Artists Against Police Brutality: A Comic Book Anthology is a collection of comic, essays, and short stories about the damage police violence has done to black Americans. From cynical views of the American judicial system to singling out white liberals who misunderstand the issue, APB is a depressingly realistic take on the current racial climate in America. With contributions from more than 50 artists and illustrators, APB puts a human face, a personal touch, to stories most only read about in newspapers. AFB shortens the gap between impersonal news coverage and the reality of the people suffering from it, illustrating that the daily victims of police violence are more than just numbers.
All proceeds will go to the Innocence Project, an organization dedicated to exonerating wrongfully convicted people.
|Recommended by The Absolute Staff||Monday, November 16th, 2015||No Comments »|
It’s hard to condense everything that makes up Liz Suburbia’s Sacred Heart into a short review. On the surface it’s a love letter to grungy garage punk-rock and the frenetic energy of small town youth. It’s also about faith, alienation, longing, fear, family, fanaticism, sex, murder, self-doubt, and monsters of both the fantastical and all-too real variety.
Surly and pragmatic Ben Schiller is growing up in the literal teenage wasteland of Alexandria.What at first glance appears to be an unremarkable if ramshackle American town is in fact home to a host of dark secrets, perhaps the most troubling being the mystery of why no one seems to be older than 18.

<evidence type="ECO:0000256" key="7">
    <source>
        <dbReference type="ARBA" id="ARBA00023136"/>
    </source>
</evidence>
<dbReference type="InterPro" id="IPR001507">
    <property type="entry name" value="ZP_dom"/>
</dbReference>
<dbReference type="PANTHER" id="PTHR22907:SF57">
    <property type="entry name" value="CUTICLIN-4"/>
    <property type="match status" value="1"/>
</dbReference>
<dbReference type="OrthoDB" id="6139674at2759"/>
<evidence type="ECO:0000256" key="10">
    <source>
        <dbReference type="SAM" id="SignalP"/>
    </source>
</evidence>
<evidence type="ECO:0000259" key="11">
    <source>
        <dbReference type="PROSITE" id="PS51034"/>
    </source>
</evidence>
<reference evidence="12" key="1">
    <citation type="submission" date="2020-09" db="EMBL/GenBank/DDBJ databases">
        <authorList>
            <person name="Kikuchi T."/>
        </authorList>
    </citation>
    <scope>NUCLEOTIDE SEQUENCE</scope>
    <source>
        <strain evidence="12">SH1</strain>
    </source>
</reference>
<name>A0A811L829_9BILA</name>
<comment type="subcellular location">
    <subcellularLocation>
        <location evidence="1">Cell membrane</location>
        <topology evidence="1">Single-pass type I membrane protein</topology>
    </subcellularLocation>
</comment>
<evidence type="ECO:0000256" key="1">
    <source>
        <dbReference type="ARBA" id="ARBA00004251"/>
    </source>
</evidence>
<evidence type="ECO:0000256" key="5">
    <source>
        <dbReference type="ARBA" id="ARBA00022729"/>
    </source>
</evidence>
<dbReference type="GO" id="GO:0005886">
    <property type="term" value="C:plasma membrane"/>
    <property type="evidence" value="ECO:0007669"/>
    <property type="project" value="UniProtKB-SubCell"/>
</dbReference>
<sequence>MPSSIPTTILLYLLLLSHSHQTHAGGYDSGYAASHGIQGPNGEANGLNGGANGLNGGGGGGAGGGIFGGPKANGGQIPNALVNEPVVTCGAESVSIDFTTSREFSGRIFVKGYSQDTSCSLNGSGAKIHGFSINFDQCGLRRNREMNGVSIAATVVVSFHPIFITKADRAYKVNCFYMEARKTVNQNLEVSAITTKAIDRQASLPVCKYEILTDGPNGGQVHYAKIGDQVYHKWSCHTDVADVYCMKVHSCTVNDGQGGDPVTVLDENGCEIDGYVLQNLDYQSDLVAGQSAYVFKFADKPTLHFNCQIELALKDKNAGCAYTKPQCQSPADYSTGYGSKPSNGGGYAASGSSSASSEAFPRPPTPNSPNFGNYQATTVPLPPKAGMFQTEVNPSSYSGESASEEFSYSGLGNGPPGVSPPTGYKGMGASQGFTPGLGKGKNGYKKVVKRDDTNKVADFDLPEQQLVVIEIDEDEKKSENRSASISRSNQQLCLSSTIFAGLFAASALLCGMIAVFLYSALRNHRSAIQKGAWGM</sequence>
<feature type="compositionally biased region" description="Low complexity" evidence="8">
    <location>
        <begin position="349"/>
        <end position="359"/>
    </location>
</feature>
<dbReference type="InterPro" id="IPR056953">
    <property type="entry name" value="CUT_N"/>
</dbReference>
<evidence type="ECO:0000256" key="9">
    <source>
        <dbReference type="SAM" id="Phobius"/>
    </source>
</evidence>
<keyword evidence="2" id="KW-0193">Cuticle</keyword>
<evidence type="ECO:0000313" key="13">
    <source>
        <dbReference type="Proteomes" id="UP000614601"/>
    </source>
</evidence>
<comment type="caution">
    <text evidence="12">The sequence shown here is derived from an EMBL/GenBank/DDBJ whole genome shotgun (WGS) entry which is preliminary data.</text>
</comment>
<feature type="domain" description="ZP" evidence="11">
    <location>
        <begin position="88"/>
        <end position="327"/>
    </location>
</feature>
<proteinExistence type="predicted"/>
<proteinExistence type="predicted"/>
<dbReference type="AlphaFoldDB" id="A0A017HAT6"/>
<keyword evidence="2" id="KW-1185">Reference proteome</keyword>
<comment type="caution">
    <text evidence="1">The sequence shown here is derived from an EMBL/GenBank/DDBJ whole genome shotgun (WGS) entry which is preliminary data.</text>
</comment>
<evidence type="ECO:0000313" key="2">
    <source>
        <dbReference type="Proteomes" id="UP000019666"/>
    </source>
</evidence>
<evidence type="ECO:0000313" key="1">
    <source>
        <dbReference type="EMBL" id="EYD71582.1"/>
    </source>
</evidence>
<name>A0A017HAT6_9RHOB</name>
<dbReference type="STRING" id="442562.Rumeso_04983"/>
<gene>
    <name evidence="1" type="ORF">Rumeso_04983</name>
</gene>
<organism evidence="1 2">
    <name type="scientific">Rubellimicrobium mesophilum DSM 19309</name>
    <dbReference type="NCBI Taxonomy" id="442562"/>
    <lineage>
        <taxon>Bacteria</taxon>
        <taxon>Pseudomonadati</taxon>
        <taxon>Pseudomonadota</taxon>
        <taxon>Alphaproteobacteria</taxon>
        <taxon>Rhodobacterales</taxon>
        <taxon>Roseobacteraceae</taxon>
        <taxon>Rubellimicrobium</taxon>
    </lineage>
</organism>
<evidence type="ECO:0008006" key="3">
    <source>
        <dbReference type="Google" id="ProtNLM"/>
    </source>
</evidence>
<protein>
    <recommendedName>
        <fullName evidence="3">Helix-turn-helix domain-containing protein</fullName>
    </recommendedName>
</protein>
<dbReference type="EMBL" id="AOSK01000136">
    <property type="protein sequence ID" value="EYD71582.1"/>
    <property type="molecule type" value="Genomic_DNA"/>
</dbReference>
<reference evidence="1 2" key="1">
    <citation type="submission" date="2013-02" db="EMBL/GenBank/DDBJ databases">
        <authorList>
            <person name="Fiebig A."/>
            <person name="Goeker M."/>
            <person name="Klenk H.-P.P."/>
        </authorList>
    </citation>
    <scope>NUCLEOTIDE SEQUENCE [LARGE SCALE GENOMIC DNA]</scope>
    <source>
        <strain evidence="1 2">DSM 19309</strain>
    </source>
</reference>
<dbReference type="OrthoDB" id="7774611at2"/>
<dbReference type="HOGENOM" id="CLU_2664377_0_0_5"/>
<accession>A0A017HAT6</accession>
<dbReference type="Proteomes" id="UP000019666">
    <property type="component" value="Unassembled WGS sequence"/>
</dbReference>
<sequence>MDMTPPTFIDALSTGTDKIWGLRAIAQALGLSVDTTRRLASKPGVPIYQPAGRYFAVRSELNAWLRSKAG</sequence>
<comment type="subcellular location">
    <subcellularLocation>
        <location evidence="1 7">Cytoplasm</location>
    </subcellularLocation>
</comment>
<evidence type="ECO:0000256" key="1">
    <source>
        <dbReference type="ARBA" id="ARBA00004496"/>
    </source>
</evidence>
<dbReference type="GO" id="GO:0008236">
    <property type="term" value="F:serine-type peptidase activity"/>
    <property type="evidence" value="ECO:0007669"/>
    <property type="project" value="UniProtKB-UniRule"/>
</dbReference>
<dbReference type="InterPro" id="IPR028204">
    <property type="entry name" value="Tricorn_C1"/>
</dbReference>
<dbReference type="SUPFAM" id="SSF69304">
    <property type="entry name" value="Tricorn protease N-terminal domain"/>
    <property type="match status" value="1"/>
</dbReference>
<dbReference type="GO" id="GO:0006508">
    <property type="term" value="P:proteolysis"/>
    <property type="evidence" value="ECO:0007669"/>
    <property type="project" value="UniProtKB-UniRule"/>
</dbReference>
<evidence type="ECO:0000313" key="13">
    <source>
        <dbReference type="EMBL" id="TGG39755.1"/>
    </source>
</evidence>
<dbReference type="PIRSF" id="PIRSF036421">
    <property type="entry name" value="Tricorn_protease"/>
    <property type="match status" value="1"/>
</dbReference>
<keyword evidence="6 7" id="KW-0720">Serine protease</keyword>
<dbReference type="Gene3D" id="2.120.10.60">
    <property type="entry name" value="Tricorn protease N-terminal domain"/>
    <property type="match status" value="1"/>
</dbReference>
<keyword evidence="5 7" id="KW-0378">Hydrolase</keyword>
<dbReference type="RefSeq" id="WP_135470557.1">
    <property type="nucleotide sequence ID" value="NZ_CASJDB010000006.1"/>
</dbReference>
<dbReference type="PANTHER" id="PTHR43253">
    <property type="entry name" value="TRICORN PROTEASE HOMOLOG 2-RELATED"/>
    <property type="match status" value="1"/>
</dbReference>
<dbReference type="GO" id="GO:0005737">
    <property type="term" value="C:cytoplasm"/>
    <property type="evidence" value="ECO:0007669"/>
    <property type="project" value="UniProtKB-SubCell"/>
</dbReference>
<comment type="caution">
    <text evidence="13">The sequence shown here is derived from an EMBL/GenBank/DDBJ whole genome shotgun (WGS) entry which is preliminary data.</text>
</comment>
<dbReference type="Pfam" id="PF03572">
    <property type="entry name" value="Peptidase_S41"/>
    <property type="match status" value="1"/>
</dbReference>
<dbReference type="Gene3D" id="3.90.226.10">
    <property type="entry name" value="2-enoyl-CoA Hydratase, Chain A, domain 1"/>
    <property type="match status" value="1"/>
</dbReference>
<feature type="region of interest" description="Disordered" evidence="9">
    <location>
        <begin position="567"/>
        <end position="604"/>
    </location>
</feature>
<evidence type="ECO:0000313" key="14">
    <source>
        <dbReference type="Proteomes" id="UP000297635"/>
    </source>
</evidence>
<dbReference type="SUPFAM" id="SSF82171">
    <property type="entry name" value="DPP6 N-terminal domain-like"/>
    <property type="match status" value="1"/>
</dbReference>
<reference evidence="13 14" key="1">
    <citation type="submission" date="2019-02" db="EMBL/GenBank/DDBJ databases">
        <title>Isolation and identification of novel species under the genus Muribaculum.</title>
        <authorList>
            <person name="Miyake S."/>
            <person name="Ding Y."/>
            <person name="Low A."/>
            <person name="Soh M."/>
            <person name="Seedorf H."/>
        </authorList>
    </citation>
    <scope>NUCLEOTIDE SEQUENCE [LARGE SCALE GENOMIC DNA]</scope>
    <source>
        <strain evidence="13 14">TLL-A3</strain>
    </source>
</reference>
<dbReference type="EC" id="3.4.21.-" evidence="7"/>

|Recommended by Marie Anello||Monday, October 19th, 2015||No Comments »|
How do I begin to describe the surreal, gut-bustingly funny, and all-too relatable humor of cartoonist Nick Sumida? A storyboard artist on the Nickelodeon children’s show Harvey Beaks, Sumida’s personal comics (collected under the title Snackies) are certainly targeted towards a very different demographic. The polar opposite of the idyllic and sweet Harvey Beaks, Sumida’s absurdist autobiographical comics are wrought with anxiety, self-deprecation, and nightmarish charm.
|Recommended by Marie Anello||Monday, September 28th, 2015||No Comments »|
Whether you’re a natural introvert, suffer from anxiety, or have a tendency to fret, Gemma Correll’s The Worrier’s Guide to Life will keep you laughing while lowering your stress levels to boot. With expert snark and wit, Correll reassures her readers who are in tight spots that life could be much, much worse and sets about making their sides split with her illustrated anecdotes on life. The self-proclaimed world champion worrier includes such funny comics as “palm reading for millennials,” “the dystopian zodiac,” and “a map of the introvert’s heart” to dish out advice that may or may not be reliable.
However, while the comics are hilarious, there’s an underlying seriousness to Correll’s tone, and readers who suffer from anxiety will definitely get the sense that the author sympathizes with their struggles. Many of the situations and advice that Correll dishes out will ease any worrier’s natural tendency to be overwhelmed by life because the comics aren’t laughing at you but with you. Her ability to poke fun at a variety of habits formed by worrywarts will not only ease your fears, but also make you feel refreshed to see an author struggle with the same issues and still see the humor of it all.
Correll’s quirky humor is definitely targeted to the Millennial set, but worriers of any age will enjoy reading her comics!
|Recommended by Amanda Ferris||Monday, June 1st, 2015||1 Comment »|